Why is "The Interlopers" an ironic story?

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In my opinion, the major instance of irony in this story is the situational irony that comes at the end of the story.  Situational irony can be defined as a disconnect between what you would expect and what actually happens.  To me, the ending definitely fits this definition.

As the...

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In my opinion, the major instance of irony in this story is the situational irony that comes at the end of the story.  Situational irony can be defined as a disconnect between what you would expect and what actually happens.  To me, the ending definitely fits this definition.

As the story draws to a close, I (at least) expect that the two men have resolved their conflict and will become friends.  I assume that someone will find them and get the tree off of them.  This assumption sets up the irony at the end.  Instead of being found and saved and becoming friends, the two men are found by wolves and are presumably going to be eaten.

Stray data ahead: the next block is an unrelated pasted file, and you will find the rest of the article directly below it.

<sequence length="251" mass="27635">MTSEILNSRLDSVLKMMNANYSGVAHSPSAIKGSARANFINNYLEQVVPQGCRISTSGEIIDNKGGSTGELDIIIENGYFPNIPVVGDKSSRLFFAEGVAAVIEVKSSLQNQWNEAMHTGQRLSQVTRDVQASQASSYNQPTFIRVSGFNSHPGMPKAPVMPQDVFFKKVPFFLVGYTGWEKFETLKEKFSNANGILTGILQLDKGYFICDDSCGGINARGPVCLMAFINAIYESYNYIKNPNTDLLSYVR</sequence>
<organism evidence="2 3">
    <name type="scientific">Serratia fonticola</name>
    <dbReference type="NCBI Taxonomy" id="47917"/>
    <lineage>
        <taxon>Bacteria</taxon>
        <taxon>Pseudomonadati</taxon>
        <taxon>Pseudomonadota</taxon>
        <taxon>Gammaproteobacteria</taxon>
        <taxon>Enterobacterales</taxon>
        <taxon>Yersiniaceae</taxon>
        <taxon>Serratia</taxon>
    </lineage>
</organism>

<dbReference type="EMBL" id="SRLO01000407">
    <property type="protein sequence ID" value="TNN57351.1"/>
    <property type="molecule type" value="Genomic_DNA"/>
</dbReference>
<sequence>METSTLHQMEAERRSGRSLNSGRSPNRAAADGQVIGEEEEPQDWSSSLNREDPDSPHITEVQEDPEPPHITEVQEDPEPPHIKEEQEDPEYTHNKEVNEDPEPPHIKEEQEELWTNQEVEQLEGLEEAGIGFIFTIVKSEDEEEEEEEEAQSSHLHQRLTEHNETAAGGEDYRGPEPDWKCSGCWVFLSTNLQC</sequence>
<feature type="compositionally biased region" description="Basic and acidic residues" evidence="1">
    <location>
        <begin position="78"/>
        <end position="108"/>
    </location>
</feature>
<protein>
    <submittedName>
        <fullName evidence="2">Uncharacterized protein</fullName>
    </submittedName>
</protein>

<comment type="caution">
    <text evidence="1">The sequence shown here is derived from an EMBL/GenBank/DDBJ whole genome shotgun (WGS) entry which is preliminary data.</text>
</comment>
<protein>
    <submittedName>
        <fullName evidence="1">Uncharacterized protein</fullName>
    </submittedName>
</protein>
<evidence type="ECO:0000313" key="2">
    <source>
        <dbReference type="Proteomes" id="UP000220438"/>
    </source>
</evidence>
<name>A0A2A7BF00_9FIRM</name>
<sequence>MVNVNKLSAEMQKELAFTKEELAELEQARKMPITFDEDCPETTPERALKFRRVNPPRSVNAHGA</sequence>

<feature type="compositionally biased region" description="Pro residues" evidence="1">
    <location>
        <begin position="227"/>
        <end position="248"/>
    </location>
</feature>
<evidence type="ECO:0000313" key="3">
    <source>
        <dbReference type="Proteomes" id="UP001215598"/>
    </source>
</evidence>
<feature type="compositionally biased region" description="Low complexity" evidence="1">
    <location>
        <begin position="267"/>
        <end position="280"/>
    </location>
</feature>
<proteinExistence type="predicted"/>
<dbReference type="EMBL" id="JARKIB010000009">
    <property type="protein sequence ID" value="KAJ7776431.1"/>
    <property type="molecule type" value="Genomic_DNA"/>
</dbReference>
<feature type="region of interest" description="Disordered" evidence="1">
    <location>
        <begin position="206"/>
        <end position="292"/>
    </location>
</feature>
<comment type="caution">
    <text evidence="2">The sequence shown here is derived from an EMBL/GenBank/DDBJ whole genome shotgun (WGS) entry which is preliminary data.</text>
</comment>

So the ending takes my expectations and turns them on their head -- situational irony.

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"The Interlopers" is ironic in several ways, but the most powerful is probably the ending. These men have been enemies for some time. They had been hunting humans, we are told.

Once in the crisis, each was hoping for others to come, first to kill the other, and then to prove them right and moral, and when they see others coming they cry for help, after they've reached a new peace. And who comes? Wolves—to kill them after they've finally made peace. That's irony!

Greg

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